Jon Finkel. The no-brainer. I first met Finkel when I was still a PTQ-playing scrub and Randy Buehler brought him by the student union at the University of Pittsburgh for some practice drafts prior to US Nationals one year. My circle of Magic playing friends and I were pretty awe-stricken that Jon Finkel was in our building playing with us, and we were even more impressed when he fanned through his second pack and announced that the guy to his right had taken either Muscle Sliver or Pacifism, and he was right. We hadn't heard of print runs yet.
Years later I lost to Finkel at Nationals, but ended up winning a slot next to him on the US Team. It was amazing to watch Finkel mow through the competition on the way to becoming World Champion, and it was an honor being on the winning team with him.
Tommi Hovi. Winning two individual Pro Tours feels like a reason for automatic induction. The list is very short—Finkel, Kai Budde, Nicolai Herzog, and Hovi. Hovi was the first to do it. True, his opponent was disqualified in the Finals of one of them, but that's not Hovi's fault.
Hovi has played in big events as recently as 2004, and even though he's not finishing quite as highly these days, it's nice to know he's still playing. Plus, he is in the top five candidates in Points Per Event in both limited and constructed, showing a good all-around game.
Darwin Kastle. Tons of points, tons of events played. Lots of Top 8's and a team Pro Tour win. Hard to argue against him in any way. I can appreciate the “body of work,” and feel the need to reward longevity of Darwin's degree.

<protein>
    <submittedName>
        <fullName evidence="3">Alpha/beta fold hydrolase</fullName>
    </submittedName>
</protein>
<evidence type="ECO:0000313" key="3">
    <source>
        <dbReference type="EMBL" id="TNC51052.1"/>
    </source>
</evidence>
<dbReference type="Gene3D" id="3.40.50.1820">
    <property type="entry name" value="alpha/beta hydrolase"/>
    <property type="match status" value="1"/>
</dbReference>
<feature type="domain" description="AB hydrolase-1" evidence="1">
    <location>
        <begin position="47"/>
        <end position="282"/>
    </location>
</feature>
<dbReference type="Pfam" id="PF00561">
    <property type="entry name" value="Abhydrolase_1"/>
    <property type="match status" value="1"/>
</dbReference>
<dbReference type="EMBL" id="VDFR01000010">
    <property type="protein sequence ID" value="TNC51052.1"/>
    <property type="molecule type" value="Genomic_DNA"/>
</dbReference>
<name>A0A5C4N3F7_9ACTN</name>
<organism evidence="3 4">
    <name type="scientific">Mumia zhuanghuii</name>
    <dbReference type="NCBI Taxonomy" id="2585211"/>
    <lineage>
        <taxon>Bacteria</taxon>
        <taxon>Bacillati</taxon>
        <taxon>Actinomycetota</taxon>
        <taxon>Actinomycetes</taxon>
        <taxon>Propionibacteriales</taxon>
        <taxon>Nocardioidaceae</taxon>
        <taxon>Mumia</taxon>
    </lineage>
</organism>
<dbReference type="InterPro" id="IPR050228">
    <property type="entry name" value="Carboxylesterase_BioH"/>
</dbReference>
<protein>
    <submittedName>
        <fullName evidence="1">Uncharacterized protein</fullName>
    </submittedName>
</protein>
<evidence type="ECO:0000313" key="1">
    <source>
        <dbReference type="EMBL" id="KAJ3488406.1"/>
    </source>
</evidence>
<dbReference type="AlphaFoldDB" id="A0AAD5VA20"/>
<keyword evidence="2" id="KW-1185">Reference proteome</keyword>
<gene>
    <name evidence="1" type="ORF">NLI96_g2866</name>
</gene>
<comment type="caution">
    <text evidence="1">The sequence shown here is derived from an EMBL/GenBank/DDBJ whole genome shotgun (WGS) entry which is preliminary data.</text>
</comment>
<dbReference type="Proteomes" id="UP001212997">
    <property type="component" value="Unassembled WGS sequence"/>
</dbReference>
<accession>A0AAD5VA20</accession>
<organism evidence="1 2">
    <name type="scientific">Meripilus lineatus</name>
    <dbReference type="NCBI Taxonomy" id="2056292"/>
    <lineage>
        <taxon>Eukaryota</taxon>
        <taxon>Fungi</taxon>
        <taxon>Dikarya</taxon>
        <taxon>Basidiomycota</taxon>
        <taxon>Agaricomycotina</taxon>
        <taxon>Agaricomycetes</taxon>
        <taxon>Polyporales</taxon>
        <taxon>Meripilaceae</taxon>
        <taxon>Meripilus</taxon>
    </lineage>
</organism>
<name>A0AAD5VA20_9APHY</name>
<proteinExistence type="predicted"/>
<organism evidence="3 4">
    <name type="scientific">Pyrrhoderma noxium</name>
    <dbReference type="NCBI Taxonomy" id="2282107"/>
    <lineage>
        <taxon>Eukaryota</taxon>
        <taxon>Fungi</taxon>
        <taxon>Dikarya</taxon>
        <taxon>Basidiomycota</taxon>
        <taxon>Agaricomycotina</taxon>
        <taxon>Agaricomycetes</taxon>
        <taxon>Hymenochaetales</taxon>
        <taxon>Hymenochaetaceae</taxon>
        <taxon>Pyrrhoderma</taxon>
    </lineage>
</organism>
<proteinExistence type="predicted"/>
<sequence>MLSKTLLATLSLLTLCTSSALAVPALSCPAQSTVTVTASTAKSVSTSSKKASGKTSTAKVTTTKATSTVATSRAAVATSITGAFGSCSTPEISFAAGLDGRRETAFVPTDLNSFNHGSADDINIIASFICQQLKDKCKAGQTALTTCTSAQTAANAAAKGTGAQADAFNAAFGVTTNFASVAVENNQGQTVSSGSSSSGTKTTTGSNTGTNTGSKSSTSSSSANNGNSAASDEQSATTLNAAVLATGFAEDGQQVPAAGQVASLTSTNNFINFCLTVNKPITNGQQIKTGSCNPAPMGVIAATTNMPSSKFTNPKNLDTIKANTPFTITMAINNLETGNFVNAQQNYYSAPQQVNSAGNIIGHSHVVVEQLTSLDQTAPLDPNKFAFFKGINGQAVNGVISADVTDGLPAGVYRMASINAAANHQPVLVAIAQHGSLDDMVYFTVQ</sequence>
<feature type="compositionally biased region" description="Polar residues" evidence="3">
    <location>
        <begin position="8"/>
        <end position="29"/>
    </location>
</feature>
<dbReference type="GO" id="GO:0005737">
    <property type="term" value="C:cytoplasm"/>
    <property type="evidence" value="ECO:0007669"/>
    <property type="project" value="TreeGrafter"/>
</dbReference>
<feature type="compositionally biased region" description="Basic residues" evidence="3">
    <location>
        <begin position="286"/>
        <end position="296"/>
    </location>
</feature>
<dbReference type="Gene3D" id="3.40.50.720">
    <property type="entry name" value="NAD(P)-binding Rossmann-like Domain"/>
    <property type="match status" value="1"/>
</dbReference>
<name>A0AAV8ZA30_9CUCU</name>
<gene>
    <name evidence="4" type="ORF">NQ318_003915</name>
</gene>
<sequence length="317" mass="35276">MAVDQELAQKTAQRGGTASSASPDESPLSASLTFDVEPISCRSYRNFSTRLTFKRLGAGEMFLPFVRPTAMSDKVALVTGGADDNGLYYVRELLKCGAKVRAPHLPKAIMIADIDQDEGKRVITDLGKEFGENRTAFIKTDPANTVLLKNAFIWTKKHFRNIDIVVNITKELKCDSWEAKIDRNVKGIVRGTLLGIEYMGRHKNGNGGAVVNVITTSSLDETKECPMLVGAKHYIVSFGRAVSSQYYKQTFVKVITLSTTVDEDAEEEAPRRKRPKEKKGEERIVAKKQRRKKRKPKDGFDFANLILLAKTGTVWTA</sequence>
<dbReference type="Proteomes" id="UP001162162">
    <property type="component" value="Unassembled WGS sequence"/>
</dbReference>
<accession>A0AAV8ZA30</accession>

Rob Dougherty. Rob, like Darwin, has a long fantastic career. Plus, he's a wonderful tournament organizer and store owner. He's everything I want a Hall of Famer to be.
Is it weird voting for two members of the same team? Heck, I almost voted for all three. Although my roots are with Team CMU and our relationship with Your Move Games was competitive and sometimes antagonistic, YMG have been pillars of the pro community. I can see myself voting for Dave Humpherys next year.
Wizards actually used both Hovi and the members of YMG in print ads for the Pro Tour a couple years ago. That's respect.
On to my fifth vote…
From a meeting between then-Deputy Commissioner of Baseball Fay Vincent and Reuven Katz, head lawyer for Pete Rose:
“Almost at the start, Katz said, ‘Pete believes he is a national treasure and so do we.' I will never forget that phrase, ‘national treasure.' I sat there thinking about Rose's manic levels of betting, and here his lawyer was talking about his as a ‘national treasure.' I knew a settlement was out of the question. Katz talked about Rose paying a fine and doing community service for actions that were ‘regrettable,' but there could be no acknowledgement that he had bet on baseball.”
—from The Last Commissioner: A Baseball Valentine by Fay Vincent
How does the company stand on the issue of Mike Long—a man who has transcended mortality and become the Essence of Cheating in many players' eyes—getting into the Hall of Fame?
The company allowed him to be eligible. The powers-that-be could have easily said that anyone ever suspended by the DCI is ineligible for the Hall of Fame, much like how the powers-that-be in baseball said that Rose and Shoeless Joe Jackson are ineligible for the Baseball Hall of Fame based on their actions. The issue of Rose and Jackson never gets to be decided by the voters, although many baseball writers swear they'd vote for him if given the chance.